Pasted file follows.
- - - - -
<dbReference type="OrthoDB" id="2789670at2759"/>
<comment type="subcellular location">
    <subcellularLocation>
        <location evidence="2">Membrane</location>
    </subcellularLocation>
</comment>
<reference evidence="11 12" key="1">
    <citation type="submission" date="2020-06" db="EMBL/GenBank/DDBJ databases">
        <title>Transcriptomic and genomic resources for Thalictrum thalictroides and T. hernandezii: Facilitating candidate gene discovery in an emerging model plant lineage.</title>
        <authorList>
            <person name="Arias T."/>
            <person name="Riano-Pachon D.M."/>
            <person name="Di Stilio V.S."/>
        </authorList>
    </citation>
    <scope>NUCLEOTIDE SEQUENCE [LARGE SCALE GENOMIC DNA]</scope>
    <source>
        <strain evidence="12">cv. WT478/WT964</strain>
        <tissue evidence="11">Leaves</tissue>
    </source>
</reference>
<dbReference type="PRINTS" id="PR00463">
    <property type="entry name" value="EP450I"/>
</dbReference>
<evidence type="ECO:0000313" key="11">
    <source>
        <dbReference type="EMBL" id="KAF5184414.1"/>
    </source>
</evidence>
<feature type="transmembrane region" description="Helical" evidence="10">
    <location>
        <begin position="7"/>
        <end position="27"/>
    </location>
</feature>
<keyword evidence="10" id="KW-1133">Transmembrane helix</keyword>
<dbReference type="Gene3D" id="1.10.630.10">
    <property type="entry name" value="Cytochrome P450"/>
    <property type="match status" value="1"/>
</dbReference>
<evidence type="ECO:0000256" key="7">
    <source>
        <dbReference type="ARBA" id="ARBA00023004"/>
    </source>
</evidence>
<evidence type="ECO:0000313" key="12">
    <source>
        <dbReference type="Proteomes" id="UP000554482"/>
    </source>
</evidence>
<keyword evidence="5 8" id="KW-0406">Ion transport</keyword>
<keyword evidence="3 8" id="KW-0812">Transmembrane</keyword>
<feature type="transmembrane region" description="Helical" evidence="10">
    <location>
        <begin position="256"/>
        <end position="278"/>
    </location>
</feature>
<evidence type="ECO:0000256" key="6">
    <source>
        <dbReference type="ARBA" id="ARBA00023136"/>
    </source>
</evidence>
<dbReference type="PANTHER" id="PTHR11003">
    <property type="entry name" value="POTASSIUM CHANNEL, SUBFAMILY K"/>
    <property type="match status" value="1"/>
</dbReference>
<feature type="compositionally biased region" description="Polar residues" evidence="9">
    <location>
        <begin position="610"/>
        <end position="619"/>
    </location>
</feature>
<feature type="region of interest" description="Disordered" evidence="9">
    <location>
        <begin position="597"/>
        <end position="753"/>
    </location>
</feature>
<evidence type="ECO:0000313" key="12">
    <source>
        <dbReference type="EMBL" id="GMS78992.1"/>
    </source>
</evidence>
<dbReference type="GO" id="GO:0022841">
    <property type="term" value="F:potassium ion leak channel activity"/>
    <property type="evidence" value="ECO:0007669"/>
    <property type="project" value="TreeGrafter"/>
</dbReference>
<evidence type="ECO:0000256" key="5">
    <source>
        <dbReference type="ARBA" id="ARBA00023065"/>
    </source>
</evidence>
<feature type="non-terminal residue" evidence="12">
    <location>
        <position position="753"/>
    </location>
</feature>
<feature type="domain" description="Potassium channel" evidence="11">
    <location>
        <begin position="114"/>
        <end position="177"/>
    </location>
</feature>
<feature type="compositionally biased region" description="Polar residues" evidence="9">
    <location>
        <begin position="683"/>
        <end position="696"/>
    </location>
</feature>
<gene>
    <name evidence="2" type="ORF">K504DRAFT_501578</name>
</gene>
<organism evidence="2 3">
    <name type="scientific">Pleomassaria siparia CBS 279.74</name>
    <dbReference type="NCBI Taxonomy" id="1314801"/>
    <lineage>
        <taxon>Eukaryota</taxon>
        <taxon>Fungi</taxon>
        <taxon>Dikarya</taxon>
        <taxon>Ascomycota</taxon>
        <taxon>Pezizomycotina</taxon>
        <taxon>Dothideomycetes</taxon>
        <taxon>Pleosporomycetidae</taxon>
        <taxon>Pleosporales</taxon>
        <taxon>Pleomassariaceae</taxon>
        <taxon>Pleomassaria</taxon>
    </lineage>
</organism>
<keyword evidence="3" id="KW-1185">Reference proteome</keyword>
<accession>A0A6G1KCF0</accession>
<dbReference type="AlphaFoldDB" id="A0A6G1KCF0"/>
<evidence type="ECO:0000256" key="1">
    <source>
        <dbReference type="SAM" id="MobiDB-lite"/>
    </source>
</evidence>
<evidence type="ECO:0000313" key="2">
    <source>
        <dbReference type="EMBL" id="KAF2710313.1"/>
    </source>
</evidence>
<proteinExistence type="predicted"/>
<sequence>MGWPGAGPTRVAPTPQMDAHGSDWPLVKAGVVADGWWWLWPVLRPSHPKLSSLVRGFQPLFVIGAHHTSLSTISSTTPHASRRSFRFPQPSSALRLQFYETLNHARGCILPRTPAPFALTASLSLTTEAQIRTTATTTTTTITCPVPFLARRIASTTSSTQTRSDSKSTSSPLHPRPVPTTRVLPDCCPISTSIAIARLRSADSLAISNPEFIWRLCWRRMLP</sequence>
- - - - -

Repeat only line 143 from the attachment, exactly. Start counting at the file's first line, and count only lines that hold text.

</evidence>